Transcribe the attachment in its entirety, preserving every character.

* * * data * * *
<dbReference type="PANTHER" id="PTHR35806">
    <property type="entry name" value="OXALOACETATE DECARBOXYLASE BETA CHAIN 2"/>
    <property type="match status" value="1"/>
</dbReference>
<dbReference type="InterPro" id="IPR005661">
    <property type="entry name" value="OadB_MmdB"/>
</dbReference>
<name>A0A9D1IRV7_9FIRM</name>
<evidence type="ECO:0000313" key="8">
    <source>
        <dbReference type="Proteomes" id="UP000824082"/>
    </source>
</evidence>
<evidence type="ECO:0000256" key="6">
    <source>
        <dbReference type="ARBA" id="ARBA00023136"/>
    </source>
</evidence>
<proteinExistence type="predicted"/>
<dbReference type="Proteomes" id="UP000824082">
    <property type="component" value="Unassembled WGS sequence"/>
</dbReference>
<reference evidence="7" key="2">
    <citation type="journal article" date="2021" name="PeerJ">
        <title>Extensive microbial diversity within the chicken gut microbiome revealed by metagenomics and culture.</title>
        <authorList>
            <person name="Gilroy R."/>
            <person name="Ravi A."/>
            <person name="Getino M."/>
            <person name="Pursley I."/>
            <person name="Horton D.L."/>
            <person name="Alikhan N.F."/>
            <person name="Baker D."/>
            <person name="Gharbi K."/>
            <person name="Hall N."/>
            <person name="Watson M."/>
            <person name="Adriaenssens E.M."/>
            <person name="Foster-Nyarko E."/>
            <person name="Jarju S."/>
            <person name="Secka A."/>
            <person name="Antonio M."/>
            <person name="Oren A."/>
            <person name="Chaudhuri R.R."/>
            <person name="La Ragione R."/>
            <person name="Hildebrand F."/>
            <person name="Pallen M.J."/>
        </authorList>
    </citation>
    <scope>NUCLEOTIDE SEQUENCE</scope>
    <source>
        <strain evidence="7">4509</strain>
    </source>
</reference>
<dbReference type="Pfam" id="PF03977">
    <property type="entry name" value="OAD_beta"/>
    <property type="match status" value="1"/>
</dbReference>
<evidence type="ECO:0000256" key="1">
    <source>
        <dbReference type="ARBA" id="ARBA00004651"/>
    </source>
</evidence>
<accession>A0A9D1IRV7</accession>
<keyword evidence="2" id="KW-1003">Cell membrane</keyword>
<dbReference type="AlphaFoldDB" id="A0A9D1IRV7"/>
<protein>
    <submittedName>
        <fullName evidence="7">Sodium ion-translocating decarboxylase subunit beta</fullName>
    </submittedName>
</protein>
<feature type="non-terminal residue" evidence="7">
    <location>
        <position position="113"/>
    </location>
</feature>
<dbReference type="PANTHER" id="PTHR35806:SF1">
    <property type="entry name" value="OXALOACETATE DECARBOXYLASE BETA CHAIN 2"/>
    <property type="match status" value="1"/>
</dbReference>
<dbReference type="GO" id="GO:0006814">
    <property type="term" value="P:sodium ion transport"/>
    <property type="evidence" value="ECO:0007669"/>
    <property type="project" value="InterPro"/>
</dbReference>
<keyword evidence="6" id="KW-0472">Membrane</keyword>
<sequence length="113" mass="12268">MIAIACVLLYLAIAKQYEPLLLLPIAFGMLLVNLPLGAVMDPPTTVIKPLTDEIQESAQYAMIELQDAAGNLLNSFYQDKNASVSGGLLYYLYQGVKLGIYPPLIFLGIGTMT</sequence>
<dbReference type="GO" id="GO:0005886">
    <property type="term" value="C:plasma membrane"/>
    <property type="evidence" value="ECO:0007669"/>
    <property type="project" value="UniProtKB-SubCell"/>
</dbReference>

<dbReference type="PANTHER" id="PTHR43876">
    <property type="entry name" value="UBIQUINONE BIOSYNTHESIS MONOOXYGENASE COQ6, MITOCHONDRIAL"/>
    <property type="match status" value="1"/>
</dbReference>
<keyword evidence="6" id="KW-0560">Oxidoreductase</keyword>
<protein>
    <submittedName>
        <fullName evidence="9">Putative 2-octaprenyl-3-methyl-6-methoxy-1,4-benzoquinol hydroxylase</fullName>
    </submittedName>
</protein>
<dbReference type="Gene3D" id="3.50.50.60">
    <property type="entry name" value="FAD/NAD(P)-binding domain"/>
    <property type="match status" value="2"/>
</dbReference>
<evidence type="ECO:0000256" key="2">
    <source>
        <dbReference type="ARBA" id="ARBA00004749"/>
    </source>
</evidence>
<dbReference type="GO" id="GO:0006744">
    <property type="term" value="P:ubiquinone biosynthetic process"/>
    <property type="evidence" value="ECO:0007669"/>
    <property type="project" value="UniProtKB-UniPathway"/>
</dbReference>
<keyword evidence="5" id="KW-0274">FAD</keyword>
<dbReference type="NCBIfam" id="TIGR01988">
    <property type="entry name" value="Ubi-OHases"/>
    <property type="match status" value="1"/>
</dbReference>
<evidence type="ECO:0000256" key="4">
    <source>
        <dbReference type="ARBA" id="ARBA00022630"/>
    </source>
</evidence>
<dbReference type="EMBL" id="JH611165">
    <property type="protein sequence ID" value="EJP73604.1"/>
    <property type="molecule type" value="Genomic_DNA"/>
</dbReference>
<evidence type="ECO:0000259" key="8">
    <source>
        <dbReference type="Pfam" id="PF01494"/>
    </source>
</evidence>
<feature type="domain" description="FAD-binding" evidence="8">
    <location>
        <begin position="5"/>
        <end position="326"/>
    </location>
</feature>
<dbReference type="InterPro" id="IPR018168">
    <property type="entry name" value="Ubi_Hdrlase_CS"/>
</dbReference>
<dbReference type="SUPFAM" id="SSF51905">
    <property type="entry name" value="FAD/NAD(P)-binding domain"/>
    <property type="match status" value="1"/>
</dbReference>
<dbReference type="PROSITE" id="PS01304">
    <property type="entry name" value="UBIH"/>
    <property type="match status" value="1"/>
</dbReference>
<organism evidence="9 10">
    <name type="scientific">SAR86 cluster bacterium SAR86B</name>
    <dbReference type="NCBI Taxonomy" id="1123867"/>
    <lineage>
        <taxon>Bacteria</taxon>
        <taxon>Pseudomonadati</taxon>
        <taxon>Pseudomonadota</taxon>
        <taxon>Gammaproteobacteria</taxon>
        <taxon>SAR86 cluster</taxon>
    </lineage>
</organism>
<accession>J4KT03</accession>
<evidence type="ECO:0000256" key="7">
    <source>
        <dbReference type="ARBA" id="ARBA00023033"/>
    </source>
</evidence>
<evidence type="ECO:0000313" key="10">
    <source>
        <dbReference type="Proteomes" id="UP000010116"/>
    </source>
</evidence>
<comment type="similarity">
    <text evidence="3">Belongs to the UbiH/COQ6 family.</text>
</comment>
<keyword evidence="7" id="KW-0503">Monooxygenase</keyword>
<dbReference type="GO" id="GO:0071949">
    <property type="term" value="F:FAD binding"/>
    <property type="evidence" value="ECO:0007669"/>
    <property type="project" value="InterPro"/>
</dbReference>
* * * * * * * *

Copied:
<dbReference type="PANTHER" id="PTHR35806">
    <property type="entry name" value="OXALOACETATE DECARBOXYLASE BETA CHAIN 2"/>
    <property type="match status" value="1"/>
</dbReference>
<dbReference type="InterPro" id="IPR005661">
    <property type="entry name" value="OadB_MmdB"/>
</dbReference>
<name>A0A9D1IRV7_9FIRM</name>
<evidence type="ECO:0000313" key="8">
    <source>
        <dbReference type="Proteomes" id="UP000824082"/>
    </source>
</evidence>
<evidence type="ECO:0000256" key="6">
    <source>
        <dbReference type="ARBA" id="ARBA00023136"/>
    </source>
</evidence>
<proteinExistence type="predicted"/>
<dbReference type="Proteomes" id="UP000824082">
    <property type="component" value="Unassembled WGS sequence"/>
</dbReference>
<reference evidence="7" key="2">
    <citation type="journal article" date="2021" name="PeerJ">
        <title>Extensive microbial diversity within the chicken gut microbiome revealed by metagenomics and culture.</title>
        <authorList>
            <person name="Gilroy R."/>
            <person name="Ravi A."/>
            <person name="Getino M."/>
            <person name="Pursley I."/>
            <person name="Horton D.L."/>
            <person name="Alikhan N.F."/>
            <person name="Baker D."/>
            <person name="Gharbi K."/>
            <person name="Hall N."/>
            <person name="Watson M."/>
            <person name="Adriaenssens E.M."/>
            <person name="Foster-Nyarko E."/>
            <person name="Jarju S."/>
            <person name="Secka A."/>
            <person name="Antonio M."/>
            <person name="Oren A."/>
            <person name="Chaudhuri R.R."/>
            <person name="La Ragione R."/>
            <person name="Hildebrand F."/>
            <person name="Pallen M.J."/>
        </authorList>
    </citation>
    <scope>NUCLEOTIDE SEQUENCE</scope>
    <source>
        <strain evidence="7">4509</strain>
    </source>
</reference>
<dbReference type="Pfam" id="PF03977">
    <property type="entry name" value="OAD_beta"/>
    <property type="match status" value="1"/>
</dbReference>
<evidence type="ECO:0000256" key="1">
    <source>
        <dbReference type="ARBA" id="ARBA00004651"/>
    </source>
</evidence>
<accession>A0A9D1IRV7</accession>
<keyword evidence="2" id="KW-1003">Cell membrane</keyword>
<dbReference type="AlphaFoldDB" id="A0A9D1IRV7"/>
<protein>
    <submittedName>
        <fullName evidence="7">Sodium ion-translocating decarboxylase subunit beta</fullName>
    </submittedName>
</protein>
<feature type="non-terminal residue" evidence="7">
    <location>
        <position position="113"/>
    </location>
</feature>
<dbReference type="PANTHER" id="PTHR35806:SF1">
    <property type="entry name" value="OXALOACETATE DECARBOXYLASE BETA CHAIN 2"/>
    <property type="match status" value="1"/>
</dbReference>
<dbReference type="GO" id="GO:0006814">
    <property type="term" value="P:sodium ion transport"/>
    <property type="evidence" value="ECO:0007669"/>
    <property type="project" value="InterPro"/>
</dbReference>
<keyword evidence="6" id="KW-0472">Membrane</keyword>
<sequence length="113" mass="12268">MIAIACVLLYLAIAKQYEPLLLLPIAFGMLLVNLPLGAVMDPPTTVIKPLTDEIQESAQYAMIELQDAAGNLLNSFYQDKNASVSGGLLYYLYQGVKLGIYPPLIFLGIGTMT</sequence>
<dbReference type="GO" id="GO:0005886">
    <property type="term" value="C:plasma membrane"/>
    <property type="evidence" value="ECO:0007669"/>
    <property type="project" value="UniProtKB-SubCell"/>
</dbReference>

<dbReference type="PANTHER" id="PTHR43876">
    <property type="entry name" value="UBIQUINONE BIOSYNTHESIS MONOOXYGENASE COQ6, MITOCHONDRIAL"/>
    <property type="match status" value="1"/>
</dbReference>
<keyword evidence="6" id="KW-0560">Oxidoreductase</keyword>
<protein>
    <submittedName>
        <fullName evidence="9">Putative 2-octaprenyl-3-methyl-6-methoxy-1,4-benzoquinol hydroxylase</fullName>
    </submittedName>
</protein>
<dbReference type="Gene3D" id="3.50.50.60">
    <property type="entry name" value="FAD/NAD(P)-binding domain"/>
    <property type="match status" value="2"/>
</dbReference>
<evidence type="ECO:0000256" key="2">
    <source>
        <dbReference type="ARBA" id="ARBA00004749"/>
    </source>
</evidence>
<dbReference type="GO" id="GO:0006744">
    <property type="term" value="P:ubiquinone biosynthetic process"/>
    <property type="evidence" value="ECO:0007669"/>
    <property type="project" value="UniProtKB-UniPathway"/>
</dbReference>
<keyword evidence="5" id="KW-0274">FAD</keyword>
<dbReference type="NCBIfam" id="TIGR01988">
    <property type="entry name" value="Ubi-OHases"/>
    <property type="match status" value="1"/>
</dbReference>
<evidence type="ECO:0000256" key="4">
    <source>
        <dbReference type="ARBA" id="ARBA00022630"/>
    </source>
</evidence>
<dbReference type="EMBL" id="JH611165">
    <property type="protein sequence ID" value="EJP73604.1"/>
    <property type="molecule type" value="Genomic_DNA"/>
</dbReference>
<evidence type="ECO:0000259" key="8">
    <source>
        <dbReference type="Pfam" id="PF01494"/>
    </source>
</evidence>
<feature type="domain" description="FAD-binding" evidence="8">
    <location>
        <begin position="5"/>
        <end position="326"/>
    </location>
</feature>
<dbReference type="InterPro" id="IPR018168">
    <property type="entry name" value="Ubi_Hdrlase_CS"/>
</dbReference>
<dbReference type="SUPFAM" id="SSF51905">
    <property type="entry name" value="FAD/NAD(P)-binding domain"/>
    <property type="match status" value="1"/>
</dbReference>
<dbReference type="PROSITE" id="PS01304">
    <property type="entry name" value="UBIH"/>
    <property type="match status" value="1"/>
</dbReference>
<organism evidence="9 10">
    <name type="scientific">SAR86 cluster bacterium SAR86B</name>
    <dbReference type="NCBI Taxonomy" id="1123867"/>
    <lineage>
        <taxon>Bacteria</taxon>
        <taxon>Pseudomonadati</taxon>
        <taxon>Pseudomonadota</taxon>
        <taxon>Gammaproteobacteria</taxon>
        <taxon>SAR86 cluster</taxon>
    </lineage>
</organism>
<accession>J4KT03</accession>
<evidence type="ECO:0000256" key="7">
    <source>
        <dbReference type="ARBA" id="ARBA00023033"/>
    </source>
</evidence>
<evidence type="ECO:0000313" key="10">
    <source>
        <dbReference type="Proteomes" id="UP000010116"/>
    </source>
</evidence>
<comment type="similarity">
    <text evidence="3">Belongs to the UbiH/COQ6 family.</text>
</comment>
<keyword evidence="7" id="KW-0503">Monooxygenase</keyword>
<dbReference type="GO" id="GO:0071949">
    <property type="term" value="F:FAD binding"/>
    <property type="evidence" value="ECO:0007669"/>
    <property type="project" value="InterPro"/>
</dbReference>